Guy Beiner is a senior lecturer at the Department of History at Ben-Gurion University of the Negev. His undergraduate degree is from Tel Aviv University and he holds a PhD in Modern Irish History from University College Dublin, the National University of Ireland, where he was a Government of Ireland Scholar. In addition to the NEH Keough fellowship at the University of Notre Dame, he was a Government of Ireland Senior Research Fellow at Trinity College Dublin; a Government of Hungary Fellow at the Central European University, and a Gerda Henkel Marie Curie Senior Research Fellow at the University of Oxford.
While his research interests cover a wide range of topics in modern European cultural and social history, Dr. Beiner has specialised in the study of history and memory in modern Ireland and in recent years has focussed in particular on social forgetting.
His book Remembering the Year of the French: Irish Folk History and Social Memory (University of Wisconsin Press) was awarded the 2007 Ratcliff Prize for the Study of Folklore of Great Britain and Ireland and the 2008 Wayland D. Hand Prize for an outstanding publication in history and folklore; it was also selected as a finalist for the 2008 National Council on Public History Book Award and was listed for the 2008 Cundill International Prize in History.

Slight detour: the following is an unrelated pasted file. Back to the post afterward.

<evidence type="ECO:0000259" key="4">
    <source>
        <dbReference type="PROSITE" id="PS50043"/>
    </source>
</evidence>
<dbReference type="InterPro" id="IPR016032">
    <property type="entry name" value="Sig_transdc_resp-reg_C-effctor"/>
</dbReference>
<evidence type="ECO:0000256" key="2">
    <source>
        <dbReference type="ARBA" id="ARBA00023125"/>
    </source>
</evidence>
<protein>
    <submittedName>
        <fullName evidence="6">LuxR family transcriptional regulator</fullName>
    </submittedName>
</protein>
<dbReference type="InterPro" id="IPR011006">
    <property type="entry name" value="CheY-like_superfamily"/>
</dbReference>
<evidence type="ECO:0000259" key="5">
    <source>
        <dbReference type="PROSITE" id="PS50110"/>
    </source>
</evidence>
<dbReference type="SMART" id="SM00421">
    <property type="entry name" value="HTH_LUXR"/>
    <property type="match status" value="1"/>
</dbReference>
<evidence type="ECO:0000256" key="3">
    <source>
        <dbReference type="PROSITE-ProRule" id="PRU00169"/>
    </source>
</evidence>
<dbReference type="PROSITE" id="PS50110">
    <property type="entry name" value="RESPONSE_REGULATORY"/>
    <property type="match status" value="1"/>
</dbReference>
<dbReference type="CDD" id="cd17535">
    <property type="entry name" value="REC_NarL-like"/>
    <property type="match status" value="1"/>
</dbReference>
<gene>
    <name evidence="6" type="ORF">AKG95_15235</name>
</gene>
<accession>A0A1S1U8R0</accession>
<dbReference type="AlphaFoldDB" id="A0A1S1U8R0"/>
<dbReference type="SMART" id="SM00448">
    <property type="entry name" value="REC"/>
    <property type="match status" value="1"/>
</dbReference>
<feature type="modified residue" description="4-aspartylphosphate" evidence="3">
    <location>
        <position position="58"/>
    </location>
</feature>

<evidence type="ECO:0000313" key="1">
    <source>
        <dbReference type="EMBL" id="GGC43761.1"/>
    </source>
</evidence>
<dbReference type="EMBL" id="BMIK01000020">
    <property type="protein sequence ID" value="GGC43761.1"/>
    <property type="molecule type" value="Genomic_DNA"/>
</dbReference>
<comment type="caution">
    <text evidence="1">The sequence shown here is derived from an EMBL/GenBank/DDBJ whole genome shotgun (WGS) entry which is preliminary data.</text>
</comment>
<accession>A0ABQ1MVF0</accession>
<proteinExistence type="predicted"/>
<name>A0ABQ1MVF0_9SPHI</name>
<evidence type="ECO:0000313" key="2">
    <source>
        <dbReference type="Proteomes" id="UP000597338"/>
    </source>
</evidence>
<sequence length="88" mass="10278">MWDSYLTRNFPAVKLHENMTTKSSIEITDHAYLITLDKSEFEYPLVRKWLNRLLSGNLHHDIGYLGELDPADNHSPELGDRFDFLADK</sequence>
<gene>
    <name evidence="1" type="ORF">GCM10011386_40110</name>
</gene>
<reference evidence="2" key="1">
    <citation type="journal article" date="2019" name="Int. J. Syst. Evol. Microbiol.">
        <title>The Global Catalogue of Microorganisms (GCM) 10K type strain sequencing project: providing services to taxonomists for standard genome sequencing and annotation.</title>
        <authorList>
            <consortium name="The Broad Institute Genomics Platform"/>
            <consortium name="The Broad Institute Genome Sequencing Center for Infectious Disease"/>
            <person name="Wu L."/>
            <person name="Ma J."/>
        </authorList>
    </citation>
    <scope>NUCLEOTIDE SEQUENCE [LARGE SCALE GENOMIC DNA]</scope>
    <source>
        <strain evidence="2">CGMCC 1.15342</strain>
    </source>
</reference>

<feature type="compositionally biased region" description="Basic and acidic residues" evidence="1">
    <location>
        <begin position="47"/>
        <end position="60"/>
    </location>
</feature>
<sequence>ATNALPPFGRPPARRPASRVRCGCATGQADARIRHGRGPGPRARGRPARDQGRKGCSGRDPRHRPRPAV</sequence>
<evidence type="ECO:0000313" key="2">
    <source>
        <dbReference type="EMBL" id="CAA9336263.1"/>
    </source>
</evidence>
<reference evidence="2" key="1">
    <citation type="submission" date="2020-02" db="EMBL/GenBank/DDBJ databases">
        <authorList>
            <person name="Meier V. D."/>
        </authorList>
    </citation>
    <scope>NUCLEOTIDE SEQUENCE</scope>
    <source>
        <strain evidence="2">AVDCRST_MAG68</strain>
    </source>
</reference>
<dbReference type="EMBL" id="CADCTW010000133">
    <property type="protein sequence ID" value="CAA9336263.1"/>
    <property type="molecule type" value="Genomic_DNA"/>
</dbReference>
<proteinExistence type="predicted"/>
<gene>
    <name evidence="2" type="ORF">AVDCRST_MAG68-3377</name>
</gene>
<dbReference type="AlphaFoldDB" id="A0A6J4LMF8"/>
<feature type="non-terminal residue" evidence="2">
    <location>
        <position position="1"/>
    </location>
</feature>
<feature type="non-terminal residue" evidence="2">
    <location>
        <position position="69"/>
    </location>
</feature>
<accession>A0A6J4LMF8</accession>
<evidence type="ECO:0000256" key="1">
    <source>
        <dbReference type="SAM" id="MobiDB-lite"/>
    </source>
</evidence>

A link for further information on publications: https://bgu.academia.edu/GuyBeiner
When asked to reflect on the importance of the NEH fellowship to his career, Dr. Beiner wrote:
"My year at the Keough-Naughton Institute for Irish Studies was pivotal in shaping my academic formation. I benefitted from the intellectual stimulation of being in the midst of a community of world-class scholars and availed of the incomparable bibliographical resources of the Hesburgh Library. In addition to working on my bookRemembering the Year of the French, which went on to win a number of international awards, during that year I wrote a number of articles, including (among others) ‘Between Trauma and Triumphalism: The Easter Rising, the Somme, and the Crux of Deep Memory in Modern Ireland’ (Journal of British Studies) and ‘The Mystery of the Cannon Chains: Remembrance in the Irish Countryside’ (History Workshop Journal), and I co-authored with Joep Leerssen, ‘Why Irish History Starved? A Virtual Historiography’ (Field Day Review). All-in-all, it was an enlightening experience, which gave me a taste of what can be achieved if the optimum research and study conditions are put at your disposal."